It opens with a woman being killed. Her husband, a prominent doctor, is arrested and convicted for her murder, but he’s an innocent man. The real killer is a one-armed man, with whom he fought at the crime scene.

On the way to prison, there’s a terrible bus crash and the doctor escapes. Seizing this opportunity, he begins his quest to clear his name. And the only way to do this is to find the one-armed man.

This setup is the “beginning” of the story. Act One. It defines the main character, his situation and his overall goal, to find the real killer. Not only is this the character’s overall goal, it was the writer’s overall goal as well. It was the writer’s job to figure a way to get his hero to this goal in a dramatically compelling way. Not an easy task.

To accomplish that, the writer had to structure a series of sub-goals (think basketball) that would eventually lead his hero to the end of the game. Conflict helped him do that.

Let’s break it down:

In Act One of The Fugitive, what’s the first sub-goal? Not the hero’s goal, but writer’s.

Stuck? I’ll give you a hint: to get Dr. Kimble arrested. Plain and simple.

Kimble’s wife is killed, he fights with the one-armed man, the one-armed man escapes and Kimble is left behind with no alibi and blood on his clothes. The next thing he knows he’s arrested for murder.

In the process of setting up the character’s main objective, the writer uses this smaller goal as a kind of navigating point. The first act is a series of these navigating points, and by breaking the act down in this way, the writer is able to execute his story in more manageable chunks.

The second sub-goal in Act One is to get Kimble convicted of the murder, followed by a third, and slightly bigger goal (turning point) — the bus crash and escape that end the act and allow the hero to begin his quest toward his overall objective.


The part of the story that usually makes or breaks the writer is the “middle” part, or Act Two. This act is commonly known as the confrontation act, and carries the bulk of the story. Again, like Mr. Provost’s basketball game, Act Two is filled with many sub-goals and, hopefully, a formidable force to keep the hero from reaching those goals.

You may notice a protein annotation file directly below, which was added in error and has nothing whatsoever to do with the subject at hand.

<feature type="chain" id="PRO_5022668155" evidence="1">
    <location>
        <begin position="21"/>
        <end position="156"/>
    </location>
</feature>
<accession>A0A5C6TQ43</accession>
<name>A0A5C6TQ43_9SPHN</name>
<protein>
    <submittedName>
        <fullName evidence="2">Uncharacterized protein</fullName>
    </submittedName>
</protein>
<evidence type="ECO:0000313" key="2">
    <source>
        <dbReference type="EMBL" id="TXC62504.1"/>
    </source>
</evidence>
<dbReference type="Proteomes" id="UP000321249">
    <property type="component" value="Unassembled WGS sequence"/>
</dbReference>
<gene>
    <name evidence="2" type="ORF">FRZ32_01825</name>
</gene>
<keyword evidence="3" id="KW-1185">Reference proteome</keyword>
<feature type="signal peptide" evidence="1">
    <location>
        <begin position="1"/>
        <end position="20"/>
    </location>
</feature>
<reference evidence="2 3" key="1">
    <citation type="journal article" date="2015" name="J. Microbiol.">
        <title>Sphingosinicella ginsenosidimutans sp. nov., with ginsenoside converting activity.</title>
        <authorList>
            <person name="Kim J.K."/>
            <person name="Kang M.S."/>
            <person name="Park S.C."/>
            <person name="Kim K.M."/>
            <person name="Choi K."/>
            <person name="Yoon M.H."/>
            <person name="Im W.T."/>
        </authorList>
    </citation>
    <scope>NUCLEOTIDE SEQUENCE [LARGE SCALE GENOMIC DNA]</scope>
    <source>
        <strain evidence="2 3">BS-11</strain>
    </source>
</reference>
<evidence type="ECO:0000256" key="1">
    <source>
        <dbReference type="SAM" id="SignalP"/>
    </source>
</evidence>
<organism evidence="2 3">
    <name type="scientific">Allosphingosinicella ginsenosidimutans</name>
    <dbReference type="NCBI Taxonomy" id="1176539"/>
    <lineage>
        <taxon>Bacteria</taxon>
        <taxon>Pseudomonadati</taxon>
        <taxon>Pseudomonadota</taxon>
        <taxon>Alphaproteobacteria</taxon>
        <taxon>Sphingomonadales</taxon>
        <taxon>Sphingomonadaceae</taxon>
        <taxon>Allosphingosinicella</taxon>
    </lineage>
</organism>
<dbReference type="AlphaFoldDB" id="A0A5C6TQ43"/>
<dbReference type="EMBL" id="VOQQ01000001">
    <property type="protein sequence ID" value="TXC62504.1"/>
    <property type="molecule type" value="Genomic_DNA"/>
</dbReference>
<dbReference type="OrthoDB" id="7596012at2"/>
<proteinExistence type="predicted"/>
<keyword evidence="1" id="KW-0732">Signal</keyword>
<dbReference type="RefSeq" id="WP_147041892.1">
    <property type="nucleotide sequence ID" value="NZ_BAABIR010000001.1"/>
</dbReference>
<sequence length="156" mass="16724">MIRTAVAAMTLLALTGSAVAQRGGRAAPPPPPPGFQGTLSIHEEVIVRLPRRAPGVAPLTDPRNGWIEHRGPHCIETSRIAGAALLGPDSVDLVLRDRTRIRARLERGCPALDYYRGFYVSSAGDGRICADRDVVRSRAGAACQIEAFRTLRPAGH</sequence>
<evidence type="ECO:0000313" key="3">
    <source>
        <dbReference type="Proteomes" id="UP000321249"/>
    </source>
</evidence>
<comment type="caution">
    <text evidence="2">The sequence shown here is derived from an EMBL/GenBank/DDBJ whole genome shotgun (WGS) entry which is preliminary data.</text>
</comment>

In The Fugitive, Kimble has escaped in Act One, but Act Two brings him a whole new series of problems. His immediate objective is to get to safety and to take care of a gash in his side caused by the bus wreck. He runs through the woods in his prison garb, exchanges it for a truck driver’s overalls, then sneaks into the nearest hospital and tends to the wound.

These scenes are filled with conflict because Kimble is being pursued at the time by a new character the writer has introduced — Kimble’s nemesis, U.S. Marshall Sam Gerard, a hard-assed fugitive hunter. Gerard’s overall goal is to bring his man in. He’s the opposing team, trying to score those baskets and win the game.

So in Act Two, the first sub-goal is getting Kimble to the hospital. This sub-goal was created by conflict – the bus crash, gash and police pursuit — as Kimble reacts to and battles against it.

This, in turn, leads to yet another sub-goal or navigating point: the first confrontation between Kimble and Gerard. At the hospital, Kimble steals an ambulance, gets cornered by Gerard in a viaduct and jumps to certain death in order to escape. Again, by using this first confrontation as a navigating point and writing toward it, the writer was better able to manage his story.

Since we’re limited by space here, rather than continue through the story scene by scene, let’s look at some of the sub-goal/navigating points that helped the writer make it through Act Two:

Kimble survives the jump and heads back to Chicago.

He contacts a colleague, who helps him with money.

He goes to the prosthetic ward of a Chicago hospital and gets a list of one-armed men.

He calls several of the men, narrows down the list, and discovers one is in prison.

He goes to the prison, discovers it’s the wrong guy, but is confronted by Gerard and must escape.

He breaks into the one-armed man’s apartment, finds photos and evidence that raise questions about a drug Kimble’s own hospital had been testing, a drug Kimble knew was defective.

He goes to his hospital to investigate and discovers his colleague is behind his wife’s murder – with Kimble the intended target.